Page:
10. Remove Fonts - Windows comes with a load of fonts and installing office software and other applications frequently add to that list. You may see a performance improvement when running such software if you delete those fonts that you never use.

  11. Optimise BIOS - Make sure your BIOS is configured so that your hard disk is the 1st boot device; ensure the memory check is not enabled; if available, make sure the BIOS quick boot option is enabled; if available, disable the hard disk 'acoustic' mode.

  12. Disable Thumbnails - By default, folders in Windows are configured to display thumbnails of the files they hold. While this my useful for folders full of photos, it servers no real purpose for anything else. Turn them off.

  13. Disable File and Folder Compression - While it might save disk space, it slows disk access. Disable it.

Now for some tips that will need you to dip your hand in your wallet...

  1. Increase RAM - Random Access Memory is the temporary storage area into which applications and data are loaded when you are working on them. Increasing the amount of memory your system is perhaps the biggest single boost you can give it and provides excellent 'bang for buck'.

    Note however that if you are running a 32 bit operating system then only 3GB of memory will be recognised and there would be no point in adding more. 64 bit operating systems do not have that limitation.

    With that in mind, I'd look for the maximum on a 32 bit OS and a minimum of 4GB on a 64 bit OS though I'd prefer 8GB.

  2. Relocate The Page File - The page file or swap disk is a special section of the hard disk used to temporarily swap data out of RAM when that RAM is needed for something else. It is usually configured on the same hard disk as the operating system. If you install a second physical hard disk, move the page file to the non-system disk as the system disk is already very busy doing other things.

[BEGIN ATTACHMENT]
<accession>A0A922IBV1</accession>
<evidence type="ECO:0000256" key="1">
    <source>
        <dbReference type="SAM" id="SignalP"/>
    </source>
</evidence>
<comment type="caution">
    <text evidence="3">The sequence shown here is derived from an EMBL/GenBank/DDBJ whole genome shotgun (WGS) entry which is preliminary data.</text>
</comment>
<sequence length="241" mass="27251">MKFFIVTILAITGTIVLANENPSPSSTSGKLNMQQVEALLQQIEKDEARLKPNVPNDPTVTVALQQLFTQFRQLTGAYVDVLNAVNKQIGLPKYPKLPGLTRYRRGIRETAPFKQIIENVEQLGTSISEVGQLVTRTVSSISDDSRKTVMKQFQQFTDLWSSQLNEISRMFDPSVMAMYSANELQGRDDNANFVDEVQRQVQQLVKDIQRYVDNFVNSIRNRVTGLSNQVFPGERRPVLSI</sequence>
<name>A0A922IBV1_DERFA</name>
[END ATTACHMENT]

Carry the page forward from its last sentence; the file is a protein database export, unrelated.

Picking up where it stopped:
3. Install An SSD - Normal hard disks are mechanical devices and as such have a limited access speed. Solid state drives are electronic and do not have the same physical restrictions. As such, they are significantly faster than traditional hard drives. By installing an SSD and using that to hold your operating system and applications while retaining the larger, albeit slower traditional hard disk to hold your data, you will see a dramatic improvement in the time it takes your computer to boot as well as the time it takes applications to load.

    The drawback? SSDs are not cheap, though the technology is improving all the time and as such, the prices are falling.

Give some of these a try and see how you get on. If you are unsure about performing some of these tasks yourself, please get in touch and I'll be only to happy to assist.